Air travel was still in its infancy and very expensive, so I was sent out by sea. To Australia in a troopship full of other young people returning home or seeking new opportunities in Australasia. After five weeks wait in Sydney passage on a freighter going to Banaba to pick up phosphate. And after another six weeks a little GEIC touring ship sixty feet long (shorter than a cricket pitch) the last three hundred miles to Tarawa, the GEIC's capital. The whole journey took exactly 5 months. And with no air service to the GEIC my airmail letter telling my parents of my safe arrival took over two months to reach England.

Except for Banaba, a coral pimple less than a mile across and up to 200 feet high, every one of the islands of the GEIC is an atoll - nothing more nor less then a bank of sand on a coral reef. The highest point in the 16 Gilberts is 12 feet above sea level, and even on Christmas Island far away to the east, the biggest atoll in the world, three times this. No wonder the atoll dwellers in the Gilberts, Ellice, Maldives and elsewhere are apprehensive of global warming and the melting of the earth's icecaps.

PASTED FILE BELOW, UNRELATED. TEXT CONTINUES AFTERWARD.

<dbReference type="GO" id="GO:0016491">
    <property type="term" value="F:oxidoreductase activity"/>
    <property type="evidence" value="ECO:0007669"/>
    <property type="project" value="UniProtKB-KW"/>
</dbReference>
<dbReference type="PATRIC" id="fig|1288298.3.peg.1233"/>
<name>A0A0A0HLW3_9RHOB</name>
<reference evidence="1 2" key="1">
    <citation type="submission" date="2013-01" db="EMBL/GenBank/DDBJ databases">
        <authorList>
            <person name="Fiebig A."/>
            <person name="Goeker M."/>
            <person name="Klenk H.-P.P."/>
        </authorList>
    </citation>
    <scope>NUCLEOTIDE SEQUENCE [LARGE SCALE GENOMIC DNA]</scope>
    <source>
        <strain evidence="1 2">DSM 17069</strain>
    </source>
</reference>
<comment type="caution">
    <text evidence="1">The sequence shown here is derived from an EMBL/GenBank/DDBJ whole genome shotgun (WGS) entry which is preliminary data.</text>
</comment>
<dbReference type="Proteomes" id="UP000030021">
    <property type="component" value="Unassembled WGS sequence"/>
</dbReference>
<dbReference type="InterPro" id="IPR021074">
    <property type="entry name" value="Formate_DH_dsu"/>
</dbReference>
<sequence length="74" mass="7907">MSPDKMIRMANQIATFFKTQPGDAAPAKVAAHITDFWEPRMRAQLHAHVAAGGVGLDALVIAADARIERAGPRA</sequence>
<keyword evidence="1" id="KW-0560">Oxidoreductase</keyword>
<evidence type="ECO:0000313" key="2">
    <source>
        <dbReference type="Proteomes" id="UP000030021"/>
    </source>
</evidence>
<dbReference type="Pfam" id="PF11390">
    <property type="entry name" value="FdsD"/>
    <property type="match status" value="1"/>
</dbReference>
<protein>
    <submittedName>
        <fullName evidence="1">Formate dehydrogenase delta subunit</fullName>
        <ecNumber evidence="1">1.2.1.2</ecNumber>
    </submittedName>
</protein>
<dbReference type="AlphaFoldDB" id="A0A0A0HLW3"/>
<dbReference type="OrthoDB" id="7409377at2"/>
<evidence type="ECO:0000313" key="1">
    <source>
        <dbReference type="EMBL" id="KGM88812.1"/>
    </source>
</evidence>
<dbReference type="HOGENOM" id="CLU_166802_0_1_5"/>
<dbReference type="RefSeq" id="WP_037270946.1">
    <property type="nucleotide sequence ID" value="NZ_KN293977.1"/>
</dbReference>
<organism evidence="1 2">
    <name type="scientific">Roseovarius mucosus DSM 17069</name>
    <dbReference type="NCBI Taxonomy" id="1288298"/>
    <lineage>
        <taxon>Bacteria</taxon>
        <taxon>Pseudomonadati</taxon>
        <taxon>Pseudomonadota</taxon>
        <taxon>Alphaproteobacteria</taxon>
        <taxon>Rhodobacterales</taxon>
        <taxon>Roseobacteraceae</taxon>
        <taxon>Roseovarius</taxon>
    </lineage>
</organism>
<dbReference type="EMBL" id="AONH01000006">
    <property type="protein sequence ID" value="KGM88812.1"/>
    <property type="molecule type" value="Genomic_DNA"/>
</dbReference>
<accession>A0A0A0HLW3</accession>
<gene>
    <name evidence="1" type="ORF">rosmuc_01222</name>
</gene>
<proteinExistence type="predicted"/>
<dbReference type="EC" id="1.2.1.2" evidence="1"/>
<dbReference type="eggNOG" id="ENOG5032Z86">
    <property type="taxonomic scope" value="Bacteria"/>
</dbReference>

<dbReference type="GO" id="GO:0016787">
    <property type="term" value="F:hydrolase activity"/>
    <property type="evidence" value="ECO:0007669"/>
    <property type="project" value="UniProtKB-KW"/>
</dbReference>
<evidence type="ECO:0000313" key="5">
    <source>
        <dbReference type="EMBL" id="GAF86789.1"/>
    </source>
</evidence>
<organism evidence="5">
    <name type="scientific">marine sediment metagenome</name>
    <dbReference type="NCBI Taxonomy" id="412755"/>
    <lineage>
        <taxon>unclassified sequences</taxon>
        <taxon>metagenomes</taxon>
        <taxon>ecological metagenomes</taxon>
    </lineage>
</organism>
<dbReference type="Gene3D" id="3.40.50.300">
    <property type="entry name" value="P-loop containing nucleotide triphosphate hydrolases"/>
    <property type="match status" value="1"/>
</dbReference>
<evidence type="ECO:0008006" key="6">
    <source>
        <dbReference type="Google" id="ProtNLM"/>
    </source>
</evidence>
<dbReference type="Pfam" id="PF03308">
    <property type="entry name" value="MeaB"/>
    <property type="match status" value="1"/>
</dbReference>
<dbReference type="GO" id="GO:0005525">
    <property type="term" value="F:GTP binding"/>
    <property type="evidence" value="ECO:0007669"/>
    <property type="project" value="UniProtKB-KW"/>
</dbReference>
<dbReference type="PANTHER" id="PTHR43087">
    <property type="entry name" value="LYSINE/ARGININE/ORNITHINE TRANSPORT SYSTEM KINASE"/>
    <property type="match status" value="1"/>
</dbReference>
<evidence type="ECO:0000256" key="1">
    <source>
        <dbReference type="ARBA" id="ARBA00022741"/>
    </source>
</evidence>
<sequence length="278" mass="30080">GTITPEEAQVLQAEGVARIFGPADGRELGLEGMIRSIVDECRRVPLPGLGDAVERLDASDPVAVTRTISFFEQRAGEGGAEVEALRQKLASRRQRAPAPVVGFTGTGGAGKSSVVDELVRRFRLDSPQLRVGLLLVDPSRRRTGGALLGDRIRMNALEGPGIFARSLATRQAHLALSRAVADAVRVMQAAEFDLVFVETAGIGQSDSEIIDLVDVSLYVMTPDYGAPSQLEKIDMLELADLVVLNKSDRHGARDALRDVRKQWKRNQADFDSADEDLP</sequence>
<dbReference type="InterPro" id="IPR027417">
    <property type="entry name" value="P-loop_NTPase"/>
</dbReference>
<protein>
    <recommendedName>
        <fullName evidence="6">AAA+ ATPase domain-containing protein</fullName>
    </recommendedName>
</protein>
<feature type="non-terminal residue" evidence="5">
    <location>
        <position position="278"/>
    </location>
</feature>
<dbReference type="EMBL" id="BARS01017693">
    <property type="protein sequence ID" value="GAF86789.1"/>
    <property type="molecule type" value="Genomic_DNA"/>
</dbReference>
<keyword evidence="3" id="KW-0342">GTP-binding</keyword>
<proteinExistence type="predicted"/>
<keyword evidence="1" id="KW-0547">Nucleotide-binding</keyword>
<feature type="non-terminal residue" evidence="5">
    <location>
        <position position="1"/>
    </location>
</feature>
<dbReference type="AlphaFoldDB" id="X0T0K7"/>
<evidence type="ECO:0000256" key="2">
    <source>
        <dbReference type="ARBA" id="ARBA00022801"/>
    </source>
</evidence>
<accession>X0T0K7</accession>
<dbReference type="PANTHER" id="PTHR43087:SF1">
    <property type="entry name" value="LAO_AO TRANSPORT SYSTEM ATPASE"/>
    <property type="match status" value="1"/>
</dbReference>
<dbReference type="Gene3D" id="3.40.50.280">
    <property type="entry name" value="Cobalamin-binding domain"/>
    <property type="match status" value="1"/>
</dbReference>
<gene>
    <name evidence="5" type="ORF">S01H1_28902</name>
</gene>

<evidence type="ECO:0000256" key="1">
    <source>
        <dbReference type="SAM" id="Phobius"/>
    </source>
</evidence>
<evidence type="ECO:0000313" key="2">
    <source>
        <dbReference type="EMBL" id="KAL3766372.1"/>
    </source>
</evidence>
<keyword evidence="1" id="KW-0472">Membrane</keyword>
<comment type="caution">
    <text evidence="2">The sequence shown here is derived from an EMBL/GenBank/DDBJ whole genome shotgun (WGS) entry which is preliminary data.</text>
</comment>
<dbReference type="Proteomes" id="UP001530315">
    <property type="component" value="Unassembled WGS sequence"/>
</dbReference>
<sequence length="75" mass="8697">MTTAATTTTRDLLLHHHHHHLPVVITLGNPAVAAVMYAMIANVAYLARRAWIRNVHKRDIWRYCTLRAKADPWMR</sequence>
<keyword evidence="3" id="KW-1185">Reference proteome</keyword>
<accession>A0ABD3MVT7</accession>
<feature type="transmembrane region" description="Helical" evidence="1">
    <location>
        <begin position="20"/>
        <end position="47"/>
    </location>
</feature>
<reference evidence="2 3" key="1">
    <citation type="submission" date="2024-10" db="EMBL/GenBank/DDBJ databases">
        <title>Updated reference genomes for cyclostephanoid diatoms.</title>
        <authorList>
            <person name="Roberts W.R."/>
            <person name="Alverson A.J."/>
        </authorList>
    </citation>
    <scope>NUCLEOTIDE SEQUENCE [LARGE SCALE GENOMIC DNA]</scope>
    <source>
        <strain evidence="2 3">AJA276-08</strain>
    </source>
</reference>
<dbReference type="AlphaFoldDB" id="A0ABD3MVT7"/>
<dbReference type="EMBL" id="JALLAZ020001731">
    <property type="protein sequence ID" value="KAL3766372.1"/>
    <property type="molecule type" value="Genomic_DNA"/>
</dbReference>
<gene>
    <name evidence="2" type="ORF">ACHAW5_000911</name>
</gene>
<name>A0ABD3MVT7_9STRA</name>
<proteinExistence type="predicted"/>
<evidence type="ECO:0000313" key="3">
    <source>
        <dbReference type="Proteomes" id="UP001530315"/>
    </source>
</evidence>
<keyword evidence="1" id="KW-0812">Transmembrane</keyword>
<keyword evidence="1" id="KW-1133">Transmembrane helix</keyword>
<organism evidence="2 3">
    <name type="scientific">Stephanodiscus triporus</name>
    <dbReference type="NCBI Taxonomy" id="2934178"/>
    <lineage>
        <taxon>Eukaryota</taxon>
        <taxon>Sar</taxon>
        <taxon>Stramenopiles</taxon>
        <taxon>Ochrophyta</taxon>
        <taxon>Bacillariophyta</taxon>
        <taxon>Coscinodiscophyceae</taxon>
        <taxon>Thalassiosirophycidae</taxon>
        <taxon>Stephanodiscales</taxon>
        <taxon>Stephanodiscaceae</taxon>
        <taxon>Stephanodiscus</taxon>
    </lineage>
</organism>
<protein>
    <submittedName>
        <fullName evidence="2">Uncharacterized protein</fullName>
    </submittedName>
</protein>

All the durable buildings in the Gilberts had been destroyed in the fighting to expel the Japanese, who had occupied the islands in 1942. Even if the money had been there, no ships were available to bring in cement for walls or corrugated iron for roofing. So local materials - pandanus poles for beams, palm mid-ribs for walls and pandanus leaves for thatch - were used to construct all the many buildings now needed. Until world trade returned to normal several years later we all worked and lived in such 'bush' buildings, with their stick walls and mere openings for windows. Fortunately for the Gilbertese theft was a heinous crime (they use the same word for a rat and a thief), and it was quite safe to leave in full view objects still in very short supply, such as tools, knives, writing materials (over 90 percent of the population was literate) and tobacco.